__________________
"Nothing in the world can take the place of persistence..." - Calvin Coolidge
"My brain is wired to want to know how other things are wired." - Me
David Ennis is offline   Reply With Quote
Old October 14th, 2007, 10:14 PM   #14
Inner Circle
 
Join Date: Feb 2007
Location: Tucson AZ
Posts: 2,206
Sorry - should have said what I was using

It's an M/S array. Schoeps wide cardioid and figure 8 (Colette modular) into an SD 702. I've used the same setup for a bit of brass recording in better spaces and the sound in the bass was much crisper.

I was thinking to play with a couple of different configurations but from what I'm hearing I suspect the room is the main issue. Good news is that the recording as is is fine for the intended puropose of having the director pick apart the playing.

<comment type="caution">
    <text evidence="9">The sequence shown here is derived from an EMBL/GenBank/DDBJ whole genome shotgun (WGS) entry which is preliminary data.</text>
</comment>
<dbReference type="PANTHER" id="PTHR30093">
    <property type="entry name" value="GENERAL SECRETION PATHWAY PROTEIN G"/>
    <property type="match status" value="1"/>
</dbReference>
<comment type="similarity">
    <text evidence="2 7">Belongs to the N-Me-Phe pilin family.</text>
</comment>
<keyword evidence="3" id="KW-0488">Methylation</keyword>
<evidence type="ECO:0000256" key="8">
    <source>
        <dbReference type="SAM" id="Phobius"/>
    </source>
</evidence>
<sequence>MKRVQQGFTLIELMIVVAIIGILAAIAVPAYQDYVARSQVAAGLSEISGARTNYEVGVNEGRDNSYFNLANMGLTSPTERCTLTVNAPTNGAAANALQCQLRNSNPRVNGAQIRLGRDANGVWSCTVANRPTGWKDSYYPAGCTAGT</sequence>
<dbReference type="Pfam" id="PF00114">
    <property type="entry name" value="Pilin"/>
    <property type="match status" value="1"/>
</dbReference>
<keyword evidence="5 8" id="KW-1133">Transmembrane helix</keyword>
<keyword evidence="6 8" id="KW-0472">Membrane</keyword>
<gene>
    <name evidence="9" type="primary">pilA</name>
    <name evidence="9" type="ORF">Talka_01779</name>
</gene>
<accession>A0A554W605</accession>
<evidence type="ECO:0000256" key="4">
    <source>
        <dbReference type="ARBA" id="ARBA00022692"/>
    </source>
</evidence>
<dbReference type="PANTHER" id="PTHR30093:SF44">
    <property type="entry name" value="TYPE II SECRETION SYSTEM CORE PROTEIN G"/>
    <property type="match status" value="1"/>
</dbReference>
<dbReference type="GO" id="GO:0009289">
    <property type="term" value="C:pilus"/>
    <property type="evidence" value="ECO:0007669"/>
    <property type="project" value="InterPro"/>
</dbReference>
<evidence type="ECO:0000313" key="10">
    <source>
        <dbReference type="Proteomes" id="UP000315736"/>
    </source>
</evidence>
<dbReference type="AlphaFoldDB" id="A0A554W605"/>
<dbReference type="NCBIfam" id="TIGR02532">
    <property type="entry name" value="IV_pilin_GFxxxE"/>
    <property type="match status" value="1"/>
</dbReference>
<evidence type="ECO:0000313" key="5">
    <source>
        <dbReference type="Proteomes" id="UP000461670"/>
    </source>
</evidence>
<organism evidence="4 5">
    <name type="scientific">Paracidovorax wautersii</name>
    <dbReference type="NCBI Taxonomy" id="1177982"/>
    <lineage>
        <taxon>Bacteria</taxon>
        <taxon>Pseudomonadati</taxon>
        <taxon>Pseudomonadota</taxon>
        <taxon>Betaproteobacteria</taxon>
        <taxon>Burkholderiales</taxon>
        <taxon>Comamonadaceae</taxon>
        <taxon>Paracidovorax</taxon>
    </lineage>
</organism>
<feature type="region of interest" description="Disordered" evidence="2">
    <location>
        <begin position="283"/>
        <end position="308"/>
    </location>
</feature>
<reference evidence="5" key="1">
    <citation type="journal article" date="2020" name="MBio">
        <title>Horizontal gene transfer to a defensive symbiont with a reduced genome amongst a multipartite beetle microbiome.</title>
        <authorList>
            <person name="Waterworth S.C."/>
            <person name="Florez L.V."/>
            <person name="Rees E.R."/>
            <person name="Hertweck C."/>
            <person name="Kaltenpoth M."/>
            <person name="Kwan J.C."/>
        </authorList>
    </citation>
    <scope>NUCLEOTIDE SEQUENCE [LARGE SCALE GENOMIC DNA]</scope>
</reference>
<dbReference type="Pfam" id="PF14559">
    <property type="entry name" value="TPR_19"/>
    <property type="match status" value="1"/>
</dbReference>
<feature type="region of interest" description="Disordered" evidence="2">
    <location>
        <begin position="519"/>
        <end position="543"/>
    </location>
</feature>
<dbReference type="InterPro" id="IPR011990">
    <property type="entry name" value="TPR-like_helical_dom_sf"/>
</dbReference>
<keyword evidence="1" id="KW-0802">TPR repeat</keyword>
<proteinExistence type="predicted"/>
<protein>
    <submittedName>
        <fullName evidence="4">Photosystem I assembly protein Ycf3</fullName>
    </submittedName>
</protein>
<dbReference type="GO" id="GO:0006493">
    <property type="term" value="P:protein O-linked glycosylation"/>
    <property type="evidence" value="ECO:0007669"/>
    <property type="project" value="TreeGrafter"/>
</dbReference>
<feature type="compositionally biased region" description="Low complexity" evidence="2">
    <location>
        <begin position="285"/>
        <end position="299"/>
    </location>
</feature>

In spite of which, I'm trying to use this as a learning experience and "overachieve" a bit.

Room is roughly 24 feet wide and 40 feet long, 10' ceilings. Floor is commercial carpeting over concrete, walls are sort of standard strip mall construction (wallboard over wood or metal studs) The air conditioning duct runs below the ceiling so I'm guessing it is not a dropped ceiling, but actually the underside of the roof. Front door and walls (24' approx) are glass in aluninum frames. Band faces one of the long walls roughly in the middle of the long axis. Mics were slightly above and about 3 feet behind the conductor.

The space is normally a jazzercise studio and we get to use it for next to nothing. Which is about what our budget is!

We do a couple of concerets in churches later in the season and hopefully the acoustics will be much better

Thanks for the response.
Jim Andrada is offline   Reply With Quote
Old October 14th, 2007, 10:47 PM   #15